In honor of Military Appreciation Month, we asked student veterans to share more about their goals, accomplishments, inspirations, and passions.
What accomplishment are you most proud of?
The Indian Military Academy is the WestPoint equivalent for Indian Army officers. The instructors at the academy were responsible for my transformation, both professionally and personally, as I went from a 198-pound college graduate to one of the fittest officers: from a mere participant to a team leader.
I aspired to be an instructor for the kind of impact and influence it has on the lives of others. But as inspiring as instructors are, only Army officers with exceptional success are recruited. Over a period of five years, from consistently outstanding performances in courses to an impeccable track record that shows devotion to duty, I worked hard to be short-listed for the interview.
At the end of a three-day, exhaustive interview process, I was selected as an instructor to the coveted Indian Military Academy. During my two years at the academy, I mentored 250 cadets to be future leaders imparting virtues such as authenticity, courage, compassion, and humility. So my most significant professional achievement is to have contributed to someone else’s life and the organization as a whole.
Describe an ah-ha moment for you—a defining moment that changed the course of your life, career, or altered your way of thinking.
An ah-ha moment that changed my life was serving as an Army officer at Siachen Glacier. At an altitude of 24,000 feet and enduring temperatures as low as -58 degrees F, maintaining effective communication became a critical matter of life and death. When an avalanche hit, disrupting our communication, we had to restore it in extreme conditions. This experience taught me that leadership is about building trust and camaraderie. I realized that life is precious and that fostering strong relationships within a team is crucial. From then on, I focused on empowering and motivating my team, knowing that their success is tied to our collective effort. This moment shaped my perspective, emphasizing the value of unity, resilience, and the importance of cherishing life’s connections.
Raised in New Delhi, India, Abhineet pursued a degree in Computer Science and was thereafter commissioned as a Lieutenant in the Indian Army. Leading teams in challenging sectors, including desert, mountain, and glacier environments, he demonstrated adaptability, grit, and resilience. Holding critical appointments such as company commander, IT head, and project officer, Abhineet showcased remarkable adaptability and problem-solving skills. In addition, as an Instructor at the Indian Military Academy, he trained future army officers.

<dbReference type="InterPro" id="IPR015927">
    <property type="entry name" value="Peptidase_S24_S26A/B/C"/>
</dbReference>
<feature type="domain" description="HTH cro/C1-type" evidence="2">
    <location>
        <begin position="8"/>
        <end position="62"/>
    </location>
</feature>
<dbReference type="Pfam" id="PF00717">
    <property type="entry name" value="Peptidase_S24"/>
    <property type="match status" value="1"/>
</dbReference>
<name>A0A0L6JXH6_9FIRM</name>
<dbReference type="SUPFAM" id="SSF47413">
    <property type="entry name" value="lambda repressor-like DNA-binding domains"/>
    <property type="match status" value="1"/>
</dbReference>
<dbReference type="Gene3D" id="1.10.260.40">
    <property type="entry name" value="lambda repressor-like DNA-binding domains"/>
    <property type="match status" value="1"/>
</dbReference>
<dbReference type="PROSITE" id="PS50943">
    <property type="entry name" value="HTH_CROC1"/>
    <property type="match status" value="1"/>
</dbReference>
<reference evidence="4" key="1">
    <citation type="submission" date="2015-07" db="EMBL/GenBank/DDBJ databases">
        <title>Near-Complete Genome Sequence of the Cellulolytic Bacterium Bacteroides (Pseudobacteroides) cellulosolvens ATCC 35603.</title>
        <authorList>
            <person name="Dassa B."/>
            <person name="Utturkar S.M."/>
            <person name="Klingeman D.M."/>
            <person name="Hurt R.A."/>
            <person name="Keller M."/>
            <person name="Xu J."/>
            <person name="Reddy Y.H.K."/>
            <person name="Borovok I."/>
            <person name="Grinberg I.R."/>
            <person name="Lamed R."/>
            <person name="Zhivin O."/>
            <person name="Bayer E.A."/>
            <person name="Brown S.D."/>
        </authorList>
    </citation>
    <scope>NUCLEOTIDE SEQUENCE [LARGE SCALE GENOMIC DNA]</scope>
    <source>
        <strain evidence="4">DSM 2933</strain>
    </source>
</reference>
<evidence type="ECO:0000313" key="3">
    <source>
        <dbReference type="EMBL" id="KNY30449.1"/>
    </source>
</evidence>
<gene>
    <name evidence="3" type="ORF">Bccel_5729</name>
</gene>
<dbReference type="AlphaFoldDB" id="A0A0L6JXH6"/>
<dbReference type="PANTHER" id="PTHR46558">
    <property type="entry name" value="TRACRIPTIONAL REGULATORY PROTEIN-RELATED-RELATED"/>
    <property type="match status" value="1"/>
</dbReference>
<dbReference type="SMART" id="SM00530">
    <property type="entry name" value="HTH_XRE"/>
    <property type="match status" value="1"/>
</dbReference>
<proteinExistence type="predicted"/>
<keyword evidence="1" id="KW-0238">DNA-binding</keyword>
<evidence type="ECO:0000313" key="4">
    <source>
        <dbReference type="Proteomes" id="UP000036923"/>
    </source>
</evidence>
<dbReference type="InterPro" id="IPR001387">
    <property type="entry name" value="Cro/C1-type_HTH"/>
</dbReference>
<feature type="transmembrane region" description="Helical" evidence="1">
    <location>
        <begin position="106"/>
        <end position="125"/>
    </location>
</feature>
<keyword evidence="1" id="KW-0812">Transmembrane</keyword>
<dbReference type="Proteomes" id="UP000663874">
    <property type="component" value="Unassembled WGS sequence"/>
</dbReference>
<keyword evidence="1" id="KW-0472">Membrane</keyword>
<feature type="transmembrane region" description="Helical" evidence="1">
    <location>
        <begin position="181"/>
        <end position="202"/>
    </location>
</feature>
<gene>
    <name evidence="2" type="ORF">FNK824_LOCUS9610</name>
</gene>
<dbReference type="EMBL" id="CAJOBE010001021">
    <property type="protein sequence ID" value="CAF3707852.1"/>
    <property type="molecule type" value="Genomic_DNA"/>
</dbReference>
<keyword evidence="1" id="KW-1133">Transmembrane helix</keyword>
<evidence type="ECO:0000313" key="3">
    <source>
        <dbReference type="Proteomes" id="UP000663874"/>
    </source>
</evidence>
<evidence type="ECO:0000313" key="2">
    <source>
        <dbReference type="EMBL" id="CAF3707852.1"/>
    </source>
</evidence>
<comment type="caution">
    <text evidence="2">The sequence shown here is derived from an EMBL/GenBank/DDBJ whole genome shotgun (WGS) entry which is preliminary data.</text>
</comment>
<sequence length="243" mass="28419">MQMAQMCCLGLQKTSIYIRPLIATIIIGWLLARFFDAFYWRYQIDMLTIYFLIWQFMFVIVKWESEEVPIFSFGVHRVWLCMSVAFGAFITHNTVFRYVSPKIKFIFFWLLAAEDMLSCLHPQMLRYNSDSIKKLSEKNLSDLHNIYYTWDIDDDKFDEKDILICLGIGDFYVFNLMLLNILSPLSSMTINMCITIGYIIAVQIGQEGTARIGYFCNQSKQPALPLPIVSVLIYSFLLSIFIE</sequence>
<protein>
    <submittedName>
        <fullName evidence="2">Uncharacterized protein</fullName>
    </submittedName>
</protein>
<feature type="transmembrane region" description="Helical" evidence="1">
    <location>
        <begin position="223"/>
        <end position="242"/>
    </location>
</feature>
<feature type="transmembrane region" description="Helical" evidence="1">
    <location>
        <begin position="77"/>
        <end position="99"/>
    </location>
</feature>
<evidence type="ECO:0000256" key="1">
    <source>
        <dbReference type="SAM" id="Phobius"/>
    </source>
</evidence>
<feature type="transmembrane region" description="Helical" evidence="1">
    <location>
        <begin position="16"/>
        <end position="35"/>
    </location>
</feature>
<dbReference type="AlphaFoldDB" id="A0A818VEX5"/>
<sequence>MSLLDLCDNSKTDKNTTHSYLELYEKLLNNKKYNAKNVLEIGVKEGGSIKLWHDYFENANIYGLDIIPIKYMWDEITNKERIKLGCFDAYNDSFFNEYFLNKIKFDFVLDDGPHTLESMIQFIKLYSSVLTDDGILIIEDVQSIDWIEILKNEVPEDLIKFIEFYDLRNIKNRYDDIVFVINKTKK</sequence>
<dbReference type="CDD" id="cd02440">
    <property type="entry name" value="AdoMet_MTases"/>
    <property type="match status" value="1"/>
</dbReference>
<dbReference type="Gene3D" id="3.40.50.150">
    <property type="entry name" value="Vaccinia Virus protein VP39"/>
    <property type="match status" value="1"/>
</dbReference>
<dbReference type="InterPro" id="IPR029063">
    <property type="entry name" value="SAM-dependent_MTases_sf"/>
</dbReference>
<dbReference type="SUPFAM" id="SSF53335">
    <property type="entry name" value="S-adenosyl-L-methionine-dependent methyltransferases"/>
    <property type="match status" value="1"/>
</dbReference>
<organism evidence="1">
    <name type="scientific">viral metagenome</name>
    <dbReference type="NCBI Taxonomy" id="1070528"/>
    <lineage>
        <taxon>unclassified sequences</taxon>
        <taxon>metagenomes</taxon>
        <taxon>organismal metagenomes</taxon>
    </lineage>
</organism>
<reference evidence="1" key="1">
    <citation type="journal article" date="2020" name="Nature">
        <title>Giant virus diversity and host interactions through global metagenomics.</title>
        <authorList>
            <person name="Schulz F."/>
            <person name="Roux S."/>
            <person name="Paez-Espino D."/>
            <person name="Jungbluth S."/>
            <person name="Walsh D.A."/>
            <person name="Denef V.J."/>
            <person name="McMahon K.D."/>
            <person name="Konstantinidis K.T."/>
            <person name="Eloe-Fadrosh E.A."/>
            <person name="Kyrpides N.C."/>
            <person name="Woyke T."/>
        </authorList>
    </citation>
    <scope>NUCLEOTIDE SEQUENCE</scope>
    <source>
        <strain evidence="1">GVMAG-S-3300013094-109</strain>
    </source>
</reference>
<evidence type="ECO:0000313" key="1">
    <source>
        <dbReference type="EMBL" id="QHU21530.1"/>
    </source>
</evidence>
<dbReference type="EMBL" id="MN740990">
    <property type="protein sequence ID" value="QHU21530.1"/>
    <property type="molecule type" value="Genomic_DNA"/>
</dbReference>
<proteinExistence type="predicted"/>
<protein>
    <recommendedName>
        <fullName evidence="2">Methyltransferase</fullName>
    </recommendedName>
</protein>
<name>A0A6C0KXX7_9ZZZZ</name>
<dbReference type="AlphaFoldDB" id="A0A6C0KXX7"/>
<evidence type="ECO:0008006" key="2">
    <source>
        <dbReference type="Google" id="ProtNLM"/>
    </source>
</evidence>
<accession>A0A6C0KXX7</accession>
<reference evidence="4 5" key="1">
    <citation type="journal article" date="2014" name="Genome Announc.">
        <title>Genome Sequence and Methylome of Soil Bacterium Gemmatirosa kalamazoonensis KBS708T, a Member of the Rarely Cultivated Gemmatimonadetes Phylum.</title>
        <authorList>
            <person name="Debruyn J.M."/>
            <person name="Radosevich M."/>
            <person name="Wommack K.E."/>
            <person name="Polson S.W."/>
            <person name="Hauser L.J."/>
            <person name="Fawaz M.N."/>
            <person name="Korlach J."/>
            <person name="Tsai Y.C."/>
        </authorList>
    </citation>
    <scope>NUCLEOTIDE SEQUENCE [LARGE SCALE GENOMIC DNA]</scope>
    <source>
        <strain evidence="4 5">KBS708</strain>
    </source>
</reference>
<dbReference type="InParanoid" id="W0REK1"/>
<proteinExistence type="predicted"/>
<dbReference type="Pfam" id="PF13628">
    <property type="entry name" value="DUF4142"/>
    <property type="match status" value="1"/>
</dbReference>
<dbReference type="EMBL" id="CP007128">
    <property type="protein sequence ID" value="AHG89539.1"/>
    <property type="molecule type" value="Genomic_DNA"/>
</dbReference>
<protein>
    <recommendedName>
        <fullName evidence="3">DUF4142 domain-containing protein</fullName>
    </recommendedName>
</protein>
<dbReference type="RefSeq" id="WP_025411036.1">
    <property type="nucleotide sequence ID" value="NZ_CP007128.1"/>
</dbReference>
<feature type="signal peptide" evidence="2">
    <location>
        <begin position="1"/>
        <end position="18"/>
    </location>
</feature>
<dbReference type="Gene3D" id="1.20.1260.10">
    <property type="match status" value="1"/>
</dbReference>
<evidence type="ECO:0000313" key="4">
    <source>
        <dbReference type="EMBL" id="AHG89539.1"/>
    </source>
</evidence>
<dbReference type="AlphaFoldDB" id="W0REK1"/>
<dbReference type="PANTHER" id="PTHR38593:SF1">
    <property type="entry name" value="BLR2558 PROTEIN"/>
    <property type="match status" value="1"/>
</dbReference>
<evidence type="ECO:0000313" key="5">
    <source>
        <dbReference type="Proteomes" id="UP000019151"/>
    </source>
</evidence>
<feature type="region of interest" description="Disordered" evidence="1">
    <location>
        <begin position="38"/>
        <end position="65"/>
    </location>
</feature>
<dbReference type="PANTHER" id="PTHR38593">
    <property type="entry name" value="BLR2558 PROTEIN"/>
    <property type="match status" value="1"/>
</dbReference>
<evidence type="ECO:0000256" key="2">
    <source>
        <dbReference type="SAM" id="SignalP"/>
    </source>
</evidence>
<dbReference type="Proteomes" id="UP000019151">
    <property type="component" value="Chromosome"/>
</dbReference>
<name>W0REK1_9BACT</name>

What accomplishment are you most proud of?
Getting into Tuck was a huge accomplishment for me (and everyone here should be proud of themselves for also achieving that!), but I’m very proud of my seven years of service in the United States Navy which included three deployments to the South China Sea and later on as a Class Officer at Officer Candidate School in Newport, RI. My time training over 2,000 candidates was incredibly challenging but was one of the most fulfilling positions I’ve held, as they are the next generation of military leaders.
What keeps you busy? How do you like to spend your time outside of work?
During the long winter in Hanover, I was more of a couch potato than I would have liked! Now with the sun out and warmer days ahead, anyway I can get outside—whether lounging on a chair watching a cricket game in Sachem Field or going for a run. I’m also excited to travel more frequently.
Who do you most admire and look up to? Who inspires you and why?
My father has been a big influence in my life. While serving in the Navy for 23 years, he took my family around the world as a nuclear power officer and then as a defense attaché, where I learned the importance of kindness, education, and cultural diversity. The dedication he put into his family every day continues to inspire me to achieve more both professionally and personally.
What’s something about you only few people know?
I was once an extra in a show in which I had to wear a corset for 14 hours straight!
What do you believe are the components of a “good” life? How do you define “success”?
Enjoy what you are doing while you are doing it! Most people who are highly motivated continue to trek down the path of completing objective after objective, and while this is incredibly beneficial for future success, it’s also important to reflect on and be proud of what you have achieved. Success also means something different to everyone so don’t get caught up on what others have chosen on how that defines them, focus on what is important to you.
What do you believe will be the defining issue(s) of the next 20 years?
For the United States to have a chance at remaining a world superpower, we as a country will have to refocus on the importance of education and health care systems. We are too mature of a society to allow these to not be a basic human right.
In your opinion, what makes a good leader?
In the military, I was blessed to see a diversity of different leadership styles, but a good leader can be differentiated as someone who continuously learns from those around them, is decisive, and shows humility in every aspect of actions taken. A good leader genuinely cares about those involved in the process and can find ways to motivate others via intrinsic values.
Many Voices, One Tuck celebrates the stories of our vibrant and diverse community. What’s your story? Email DEI at Tuck if you’d like to contribute to the MVOT project.
Note: MVOT is open to members of the Tuck community, including students, alumni, faculty, staff, TEE and Tuck Bridge participants, and MHCDS graduates.